> Correct, it doesn't. I suggest to you that the large established
> economies are beneficial for their volume and that the growing
> economies are looking for such as skills and services to help
> then grow. Both are good to partner with.

So, what's new? What is Brexit going to change which makes this
situation into a massively more advantageous economic proposition
for us?

High growth developing countries have existed for a long time and
we, along with other EU countries, have traded with them for a
long time.

There is no certainty whatsoever that WTO rules trading after
Brexit is more profitable for us. Also the special arrangements
required to satisfy interested parties, which are prevalent in the
developing world, can form a cat's cradle of interdependencies
which strangle trade growth.


--
The wheels are coming off the Brexit clown car
James Harris
2018-01-12 17:16:18 UTC
Permalink
Raw Message
On 11/01/2018 23:07, pamela wrote:
> On 22:35 11 Jan 2018, James Harris wrote:
>> On 11/01/2018 22:24, pamela wrote:

...

>>> Trading with a fast growing country doesn't mean we become fast
>>> growing! If that were the case China would have lifted its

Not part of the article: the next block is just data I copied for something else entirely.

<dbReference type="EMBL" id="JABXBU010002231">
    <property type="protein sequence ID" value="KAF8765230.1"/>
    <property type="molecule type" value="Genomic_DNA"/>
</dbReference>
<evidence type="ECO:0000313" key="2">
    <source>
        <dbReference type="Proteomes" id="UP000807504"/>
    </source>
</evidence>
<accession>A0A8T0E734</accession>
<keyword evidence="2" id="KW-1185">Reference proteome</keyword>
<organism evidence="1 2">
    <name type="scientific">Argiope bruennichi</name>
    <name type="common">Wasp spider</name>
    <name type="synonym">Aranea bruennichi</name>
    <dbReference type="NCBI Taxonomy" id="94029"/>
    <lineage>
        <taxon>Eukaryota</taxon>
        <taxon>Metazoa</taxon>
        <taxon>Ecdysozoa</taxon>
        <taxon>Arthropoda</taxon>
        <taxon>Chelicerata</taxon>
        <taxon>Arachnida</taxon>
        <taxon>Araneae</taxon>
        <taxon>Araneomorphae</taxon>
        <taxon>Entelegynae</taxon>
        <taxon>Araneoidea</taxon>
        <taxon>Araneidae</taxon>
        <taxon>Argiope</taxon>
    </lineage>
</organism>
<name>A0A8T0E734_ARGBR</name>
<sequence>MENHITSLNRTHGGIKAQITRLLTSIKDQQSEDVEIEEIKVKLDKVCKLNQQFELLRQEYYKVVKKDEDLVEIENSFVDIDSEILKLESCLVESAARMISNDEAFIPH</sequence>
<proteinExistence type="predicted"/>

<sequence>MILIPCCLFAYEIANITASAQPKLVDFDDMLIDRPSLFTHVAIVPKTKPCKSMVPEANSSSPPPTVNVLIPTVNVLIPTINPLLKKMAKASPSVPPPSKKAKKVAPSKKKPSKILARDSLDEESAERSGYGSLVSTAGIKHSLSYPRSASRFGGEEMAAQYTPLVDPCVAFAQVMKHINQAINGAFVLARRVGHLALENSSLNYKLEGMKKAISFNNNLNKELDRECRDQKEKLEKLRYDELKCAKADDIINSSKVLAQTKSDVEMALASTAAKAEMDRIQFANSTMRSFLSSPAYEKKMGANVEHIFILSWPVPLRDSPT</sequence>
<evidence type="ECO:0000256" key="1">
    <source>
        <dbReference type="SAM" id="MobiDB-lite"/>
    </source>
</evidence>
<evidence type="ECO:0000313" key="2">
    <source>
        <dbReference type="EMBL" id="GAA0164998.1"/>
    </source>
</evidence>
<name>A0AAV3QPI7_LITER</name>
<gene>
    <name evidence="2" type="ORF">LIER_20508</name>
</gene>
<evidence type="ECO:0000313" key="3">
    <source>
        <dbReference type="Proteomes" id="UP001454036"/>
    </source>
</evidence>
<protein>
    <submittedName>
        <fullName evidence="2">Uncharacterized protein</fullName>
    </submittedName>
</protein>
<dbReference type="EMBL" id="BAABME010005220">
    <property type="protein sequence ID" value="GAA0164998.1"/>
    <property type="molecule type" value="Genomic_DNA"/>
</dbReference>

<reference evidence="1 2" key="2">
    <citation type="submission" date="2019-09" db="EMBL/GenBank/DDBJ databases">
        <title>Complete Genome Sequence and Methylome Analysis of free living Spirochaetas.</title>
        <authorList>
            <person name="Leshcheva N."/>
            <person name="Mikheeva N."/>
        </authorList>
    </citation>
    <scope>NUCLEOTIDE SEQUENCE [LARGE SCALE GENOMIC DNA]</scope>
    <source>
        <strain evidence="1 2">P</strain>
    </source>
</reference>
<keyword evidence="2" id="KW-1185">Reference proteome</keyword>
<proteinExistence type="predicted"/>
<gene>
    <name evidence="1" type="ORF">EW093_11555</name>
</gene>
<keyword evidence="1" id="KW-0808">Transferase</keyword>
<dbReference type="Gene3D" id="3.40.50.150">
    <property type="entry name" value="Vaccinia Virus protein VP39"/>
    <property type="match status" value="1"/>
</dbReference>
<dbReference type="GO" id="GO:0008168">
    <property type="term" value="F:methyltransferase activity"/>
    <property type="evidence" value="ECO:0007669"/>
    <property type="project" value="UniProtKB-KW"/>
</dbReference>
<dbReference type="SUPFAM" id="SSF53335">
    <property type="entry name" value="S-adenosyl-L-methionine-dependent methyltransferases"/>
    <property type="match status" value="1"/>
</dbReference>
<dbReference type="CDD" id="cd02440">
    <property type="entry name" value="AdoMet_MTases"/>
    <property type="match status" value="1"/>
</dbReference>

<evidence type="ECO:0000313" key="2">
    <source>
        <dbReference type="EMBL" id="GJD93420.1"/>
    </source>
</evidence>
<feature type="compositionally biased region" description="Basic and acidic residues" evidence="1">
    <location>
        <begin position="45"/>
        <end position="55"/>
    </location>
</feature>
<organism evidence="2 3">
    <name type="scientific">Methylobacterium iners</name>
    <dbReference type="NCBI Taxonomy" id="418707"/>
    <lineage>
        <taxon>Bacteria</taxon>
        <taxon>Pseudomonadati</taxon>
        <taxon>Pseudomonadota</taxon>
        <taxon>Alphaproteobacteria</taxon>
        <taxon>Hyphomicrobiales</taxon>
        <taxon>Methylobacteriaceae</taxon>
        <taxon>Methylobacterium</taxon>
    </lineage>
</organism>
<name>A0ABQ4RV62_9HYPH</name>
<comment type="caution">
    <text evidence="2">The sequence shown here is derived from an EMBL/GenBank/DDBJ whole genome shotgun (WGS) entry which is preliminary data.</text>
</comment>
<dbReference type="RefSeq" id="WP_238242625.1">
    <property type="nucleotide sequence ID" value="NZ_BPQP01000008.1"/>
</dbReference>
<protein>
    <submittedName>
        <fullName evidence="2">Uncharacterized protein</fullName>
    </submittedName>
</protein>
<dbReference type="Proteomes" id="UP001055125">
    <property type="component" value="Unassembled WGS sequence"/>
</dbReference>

>>> trading partners in the last few decades to dizzy heights of
>>> wealth.
>>
>> Correct, it doesn't. I suggest to you that the large established
>> economies are beneficial for their volume and that the growing
>> economies are looking for such as skills and services to help
>> then grow. Both are good to partner with.
>
> So, what's new? What is Brexit going to change which makes this
> situation into a massively more advantageous economic proposition
> for us?

Can I give you a tip? Try asking me to justify something I've said
rather than something you've made up!

>
> High growth developing countries have existed for a long time and
> we, along with other EU countries, have traded with them for a
> long time.
>
> There is no certainty whatsoever that WTO rules trading after
> Brexit is more profitable for us. Also the special arrangements
> required to satisfy interested parties, which are prevalent in the
> developing world, can form a cat's cradle of interdependencies
> which strangle trade growth.
>
>


--
James Harris
pamela
2018-01-12 21:51:07 UTC
Permalink